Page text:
The battle itself opened in late May 1942 with Operazione Venezia. The British had formed a fortified line stretching from the Mediterranean coast near the village of Gazala, where a narrow pass provided some very fine defensive terrain, southward into the desert. And there it sort of just ended; the last position at Bir Hakeim manned by a Free French brigade was about as far into the desert as the British could extend their supply network. Knowing the Axis to have greater difficulties moving their supplies, the British command thought or at least hoped that an attack around their left flank would be uninviting and the Axis would instead strike along the coast road where they could be assured of supplies but would have to attack into the teeth of the Allied defenses. Thick minefields covered the front of the entire Allied line to slow the Axis advance and provide advance warning of any serious offensive.
The Axis, led by German Gen. Erwin Rommel, of course attacked where the Allies hoped they would not, swinging their mobile formations around the southern end of the Allied line. For a time they appeared trapped behind Allied lines, but broke the stalemate and sent the Allies reeling back toward Egypt in serious defeat. Tobruk fell soon afterwards, and Rommel had scored the two victories that secured his (inflated) legend.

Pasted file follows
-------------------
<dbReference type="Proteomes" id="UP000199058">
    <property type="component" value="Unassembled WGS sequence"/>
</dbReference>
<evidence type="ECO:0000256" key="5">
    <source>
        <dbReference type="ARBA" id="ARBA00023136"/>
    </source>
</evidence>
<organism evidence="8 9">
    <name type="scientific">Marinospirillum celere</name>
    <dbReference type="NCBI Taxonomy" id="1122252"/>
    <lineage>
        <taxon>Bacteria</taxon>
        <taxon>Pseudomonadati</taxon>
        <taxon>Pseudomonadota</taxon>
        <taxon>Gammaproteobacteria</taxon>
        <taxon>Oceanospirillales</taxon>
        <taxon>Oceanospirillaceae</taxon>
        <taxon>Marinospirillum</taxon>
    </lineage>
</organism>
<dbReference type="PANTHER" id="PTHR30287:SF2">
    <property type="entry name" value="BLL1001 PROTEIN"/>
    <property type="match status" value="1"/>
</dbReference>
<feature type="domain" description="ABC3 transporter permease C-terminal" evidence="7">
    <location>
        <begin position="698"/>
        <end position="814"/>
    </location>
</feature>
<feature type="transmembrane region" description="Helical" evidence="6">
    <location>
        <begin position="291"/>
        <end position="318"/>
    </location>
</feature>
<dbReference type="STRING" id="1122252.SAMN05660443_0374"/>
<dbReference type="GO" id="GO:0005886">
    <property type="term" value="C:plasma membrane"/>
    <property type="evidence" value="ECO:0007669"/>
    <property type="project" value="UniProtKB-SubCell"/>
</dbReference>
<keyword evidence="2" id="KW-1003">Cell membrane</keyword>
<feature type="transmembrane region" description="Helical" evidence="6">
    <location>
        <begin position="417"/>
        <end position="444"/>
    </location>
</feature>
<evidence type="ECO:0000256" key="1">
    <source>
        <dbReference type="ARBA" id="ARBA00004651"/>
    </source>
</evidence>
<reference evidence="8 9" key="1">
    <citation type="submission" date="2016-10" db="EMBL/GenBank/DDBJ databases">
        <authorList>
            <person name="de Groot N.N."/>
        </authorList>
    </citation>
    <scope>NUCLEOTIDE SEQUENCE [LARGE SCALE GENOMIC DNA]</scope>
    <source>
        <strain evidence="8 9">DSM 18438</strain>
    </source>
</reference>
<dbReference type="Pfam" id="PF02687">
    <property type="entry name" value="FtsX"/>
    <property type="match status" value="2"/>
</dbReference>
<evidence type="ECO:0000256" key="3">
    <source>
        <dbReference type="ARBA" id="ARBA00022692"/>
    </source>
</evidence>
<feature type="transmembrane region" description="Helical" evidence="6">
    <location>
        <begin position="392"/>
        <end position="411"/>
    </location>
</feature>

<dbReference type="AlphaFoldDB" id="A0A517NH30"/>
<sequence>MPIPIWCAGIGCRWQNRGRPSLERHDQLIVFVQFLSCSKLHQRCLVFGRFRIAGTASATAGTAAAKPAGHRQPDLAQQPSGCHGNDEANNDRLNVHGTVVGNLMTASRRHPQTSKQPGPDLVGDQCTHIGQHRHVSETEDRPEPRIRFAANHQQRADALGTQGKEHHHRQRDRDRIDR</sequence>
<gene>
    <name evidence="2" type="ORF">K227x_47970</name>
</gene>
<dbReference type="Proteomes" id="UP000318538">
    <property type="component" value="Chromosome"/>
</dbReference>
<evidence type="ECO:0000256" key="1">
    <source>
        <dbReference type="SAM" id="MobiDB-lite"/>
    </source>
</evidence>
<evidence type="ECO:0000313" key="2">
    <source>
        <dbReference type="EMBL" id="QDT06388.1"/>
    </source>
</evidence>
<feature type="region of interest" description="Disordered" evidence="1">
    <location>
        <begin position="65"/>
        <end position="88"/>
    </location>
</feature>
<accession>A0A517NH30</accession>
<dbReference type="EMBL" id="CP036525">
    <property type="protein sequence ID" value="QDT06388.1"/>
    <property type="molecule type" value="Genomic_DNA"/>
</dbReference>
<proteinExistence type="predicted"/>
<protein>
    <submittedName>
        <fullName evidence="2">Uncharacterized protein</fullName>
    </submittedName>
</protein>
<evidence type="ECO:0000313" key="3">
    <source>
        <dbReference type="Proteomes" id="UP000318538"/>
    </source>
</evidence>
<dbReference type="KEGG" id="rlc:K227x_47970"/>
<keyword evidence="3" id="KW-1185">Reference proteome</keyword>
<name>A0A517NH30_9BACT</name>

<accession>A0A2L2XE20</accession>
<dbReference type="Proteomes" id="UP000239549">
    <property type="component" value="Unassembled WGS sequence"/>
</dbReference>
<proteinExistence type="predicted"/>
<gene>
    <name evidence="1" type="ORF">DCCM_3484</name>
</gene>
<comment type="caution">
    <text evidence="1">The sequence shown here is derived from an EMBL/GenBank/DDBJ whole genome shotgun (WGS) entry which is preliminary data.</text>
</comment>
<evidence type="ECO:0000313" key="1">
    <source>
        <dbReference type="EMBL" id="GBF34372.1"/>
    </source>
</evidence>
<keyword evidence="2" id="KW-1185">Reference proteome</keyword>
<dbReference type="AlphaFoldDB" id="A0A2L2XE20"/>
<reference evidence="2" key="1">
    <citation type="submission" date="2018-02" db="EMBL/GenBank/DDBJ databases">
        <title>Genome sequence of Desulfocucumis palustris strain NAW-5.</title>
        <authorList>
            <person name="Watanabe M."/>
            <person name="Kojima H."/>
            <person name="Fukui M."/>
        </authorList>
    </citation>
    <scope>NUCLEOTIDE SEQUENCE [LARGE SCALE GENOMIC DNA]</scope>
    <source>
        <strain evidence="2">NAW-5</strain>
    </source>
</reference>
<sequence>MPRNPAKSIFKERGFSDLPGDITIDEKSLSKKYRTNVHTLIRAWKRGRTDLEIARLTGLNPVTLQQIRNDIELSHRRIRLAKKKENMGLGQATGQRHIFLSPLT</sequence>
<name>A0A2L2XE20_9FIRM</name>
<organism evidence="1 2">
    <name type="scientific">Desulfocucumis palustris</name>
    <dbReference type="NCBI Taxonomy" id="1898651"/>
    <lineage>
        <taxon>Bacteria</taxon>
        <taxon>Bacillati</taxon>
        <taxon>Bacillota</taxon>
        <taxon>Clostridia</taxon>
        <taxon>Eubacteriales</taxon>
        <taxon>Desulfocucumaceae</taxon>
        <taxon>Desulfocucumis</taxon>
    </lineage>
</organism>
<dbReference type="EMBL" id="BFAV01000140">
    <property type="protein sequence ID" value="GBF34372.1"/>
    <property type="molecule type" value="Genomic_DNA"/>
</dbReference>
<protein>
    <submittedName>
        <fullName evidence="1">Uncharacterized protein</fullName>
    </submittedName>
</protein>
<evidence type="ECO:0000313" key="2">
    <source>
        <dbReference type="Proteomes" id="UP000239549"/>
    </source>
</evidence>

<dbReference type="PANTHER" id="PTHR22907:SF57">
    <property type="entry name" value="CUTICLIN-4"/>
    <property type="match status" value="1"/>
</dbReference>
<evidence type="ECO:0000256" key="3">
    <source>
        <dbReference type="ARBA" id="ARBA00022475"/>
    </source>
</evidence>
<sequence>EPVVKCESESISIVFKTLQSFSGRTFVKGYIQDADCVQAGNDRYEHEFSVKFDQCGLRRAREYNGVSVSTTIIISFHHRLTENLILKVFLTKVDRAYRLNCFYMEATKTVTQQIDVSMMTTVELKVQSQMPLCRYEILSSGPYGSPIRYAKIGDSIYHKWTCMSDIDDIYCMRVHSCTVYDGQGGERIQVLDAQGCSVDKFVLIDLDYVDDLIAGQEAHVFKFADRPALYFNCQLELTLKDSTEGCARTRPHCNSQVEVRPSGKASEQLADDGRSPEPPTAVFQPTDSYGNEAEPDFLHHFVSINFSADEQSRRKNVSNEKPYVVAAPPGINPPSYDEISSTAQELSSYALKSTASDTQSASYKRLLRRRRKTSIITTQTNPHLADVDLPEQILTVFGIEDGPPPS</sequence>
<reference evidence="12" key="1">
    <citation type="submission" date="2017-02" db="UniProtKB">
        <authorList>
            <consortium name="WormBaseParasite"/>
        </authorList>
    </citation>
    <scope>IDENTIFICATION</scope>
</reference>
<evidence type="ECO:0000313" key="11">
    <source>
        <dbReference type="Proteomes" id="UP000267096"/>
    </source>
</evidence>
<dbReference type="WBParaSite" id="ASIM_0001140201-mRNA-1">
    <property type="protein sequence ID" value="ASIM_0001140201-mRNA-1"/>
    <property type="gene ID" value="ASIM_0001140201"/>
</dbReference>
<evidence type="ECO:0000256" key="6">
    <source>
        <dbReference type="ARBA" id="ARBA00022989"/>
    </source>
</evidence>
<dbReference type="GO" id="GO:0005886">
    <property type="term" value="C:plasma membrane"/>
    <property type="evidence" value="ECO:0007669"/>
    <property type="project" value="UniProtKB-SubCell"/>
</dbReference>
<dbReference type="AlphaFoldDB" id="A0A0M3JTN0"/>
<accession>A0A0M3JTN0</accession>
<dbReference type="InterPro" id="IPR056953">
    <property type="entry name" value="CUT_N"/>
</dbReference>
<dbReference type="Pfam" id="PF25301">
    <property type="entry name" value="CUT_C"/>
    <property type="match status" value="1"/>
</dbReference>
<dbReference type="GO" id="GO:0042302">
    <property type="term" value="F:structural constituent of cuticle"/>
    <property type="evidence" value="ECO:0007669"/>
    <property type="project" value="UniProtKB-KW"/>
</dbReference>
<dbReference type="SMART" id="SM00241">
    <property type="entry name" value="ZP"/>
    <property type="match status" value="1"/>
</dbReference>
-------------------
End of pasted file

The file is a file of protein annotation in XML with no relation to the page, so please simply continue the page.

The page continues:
Gazala 1942 has three scenarios. One, an intro scenario, covers just the opening days of the Axis offensive. And then of course there’s the full historical scenario covering the Battle of Gazala. Finally, the Allies get to go on the offensive – something the British high command desired to do, but they had not completed their supply railroad before Rommel launched his own attack.
In all three scenarios, both players get to attack and must defend: sitting passively in place will easily bring defeat. The Allied position is vulnerable by its nature, and the Axis will sweep around into the Allied rear. How the Allied player addresses that threat will determine victory in the game. But he or she can’t just fling all their forces at the Axis armored spearhead: those minefields will slow the Axis infantry divisions, but they won’t stop them by themselves. The Axis has a chance to “bag” most of the Allied army in its fortified line if the Allied player is careless.
We’ve given Gazala 1942 a lot of Daily Content: variant forces for both Axis and Allies, additional rules, historical background and such. And we have more on its way, with a new Golden Journal and still more Content. We have a large stock of Gazala 1942, so we’ve slashed the price from $29.99 to just $9.99 (that's not a misprint: less than ten dollars).
Click here to order Gazala now!
Mike Bennighof is president of Avalanche Press and holds a doctorate in history from Emory University. A Fulbright Scholar and award-winning journalist, he has published over 100 books, games and articles on historical subjects.
He lives in Birmingham, Alabama with his wife, three children and his dog, Leopold.